Fatty liver disease, also known as hepatic steatosis, is a condition where a person has a buildup of fat in their liver. If a person has fatty liver disease, they may require treatment from a liver specialist.
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Fatty liver disease can cause a person to have permanent scarring or damage to their liver. This is known as cirrhosis. Cirrhosis of the liver can eventually lead to a person developing liver cancer.
It is important for a person to receive treatment for fatty liver disease to prevent it from progressing. There are different fatty liver disease specialists a person can speak with about treatments.
Read on to learn more about fatty liver disease specialists, including how they treat it and possible costs.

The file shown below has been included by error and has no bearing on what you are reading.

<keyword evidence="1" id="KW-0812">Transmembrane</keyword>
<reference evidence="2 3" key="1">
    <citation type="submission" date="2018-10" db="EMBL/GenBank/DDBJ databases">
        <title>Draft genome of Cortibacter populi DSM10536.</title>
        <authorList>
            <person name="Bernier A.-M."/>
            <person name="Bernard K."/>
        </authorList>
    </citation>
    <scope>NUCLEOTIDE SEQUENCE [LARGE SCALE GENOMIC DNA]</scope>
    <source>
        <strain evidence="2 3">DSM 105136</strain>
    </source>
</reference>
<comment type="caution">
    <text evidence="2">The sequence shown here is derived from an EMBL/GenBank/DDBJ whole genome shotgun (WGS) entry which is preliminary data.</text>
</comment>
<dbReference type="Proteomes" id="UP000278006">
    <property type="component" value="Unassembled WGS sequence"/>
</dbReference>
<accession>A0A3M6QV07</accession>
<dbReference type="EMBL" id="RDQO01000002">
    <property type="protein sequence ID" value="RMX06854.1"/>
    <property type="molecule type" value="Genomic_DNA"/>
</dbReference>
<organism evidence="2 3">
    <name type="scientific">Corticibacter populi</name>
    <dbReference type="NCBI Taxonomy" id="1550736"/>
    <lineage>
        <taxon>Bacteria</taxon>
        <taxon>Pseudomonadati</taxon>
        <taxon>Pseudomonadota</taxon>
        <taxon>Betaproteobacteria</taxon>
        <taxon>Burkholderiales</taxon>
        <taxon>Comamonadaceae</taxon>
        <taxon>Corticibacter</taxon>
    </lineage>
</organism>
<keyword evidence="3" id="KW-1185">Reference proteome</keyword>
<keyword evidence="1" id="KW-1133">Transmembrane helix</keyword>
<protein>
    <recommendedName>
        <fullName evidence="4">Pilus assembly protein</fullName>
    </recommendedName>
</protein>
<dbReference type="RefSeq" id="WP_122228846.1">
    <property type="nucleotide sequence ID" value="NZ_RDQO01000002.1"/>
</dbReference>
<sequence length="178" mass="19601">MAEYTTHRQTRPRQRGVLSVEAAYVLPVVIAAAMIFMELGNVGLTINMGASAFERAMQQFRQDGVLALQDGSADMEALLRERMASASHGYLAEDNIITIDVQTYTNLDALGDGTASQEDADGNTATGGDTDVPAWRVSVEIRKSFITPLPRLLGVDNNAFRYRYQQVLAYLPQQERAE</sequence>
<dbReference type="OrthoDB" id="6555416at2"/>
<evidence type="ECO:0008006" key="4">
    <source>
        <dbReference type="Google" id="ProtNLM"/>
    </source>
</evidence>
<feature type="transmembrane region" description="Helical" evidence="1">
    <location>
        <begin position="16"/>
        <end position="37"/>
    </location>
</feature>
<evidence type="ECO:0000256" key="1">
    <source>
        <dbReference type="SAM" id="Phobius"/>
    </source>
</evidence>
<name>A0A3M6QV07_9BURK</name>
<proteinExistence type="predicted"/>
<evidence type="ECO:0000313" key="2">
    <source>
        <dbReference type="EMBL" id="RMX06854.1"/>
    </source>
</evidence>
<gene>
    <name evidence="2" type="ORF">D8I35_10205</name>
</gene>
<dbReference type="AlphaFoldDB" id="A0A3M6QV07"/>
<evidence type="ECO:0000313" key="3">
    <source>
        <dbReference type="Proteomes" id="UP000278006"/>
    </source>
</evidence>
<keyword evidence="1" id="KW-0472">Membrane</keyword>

A person who has fatty liver disease may receive their initial diagnosis from a primary care physician. The primary care physician may refer the person to a hepatologist or gastroenterologist.
A hepatologist is a medical professional who specializes in conditions of the liver, gallbladder, and pancreas. Doctors sometimes consider hepatology to be a branch of gastroenterology.
Gastroenterology is an area of medicine that deals with conditions that affect the digestive organs. This includes the:
- small and large intestines
A person can have either alcoholic fatty liver disease (AFLD) or NAFLD. Each type of fatty liver disease requires different treatments.
A hepatologist or a gastroenterologist can treat both forms of fatty liver disease.
Alcoholic fatty liver disease
AFLD can develop when a person consumes an excessive amount of alcohol.
AFLD is the first stage of alcohol-related liver disease. According to the American Liver Foundation (ALF), it is the most common alcohol-related liver condition.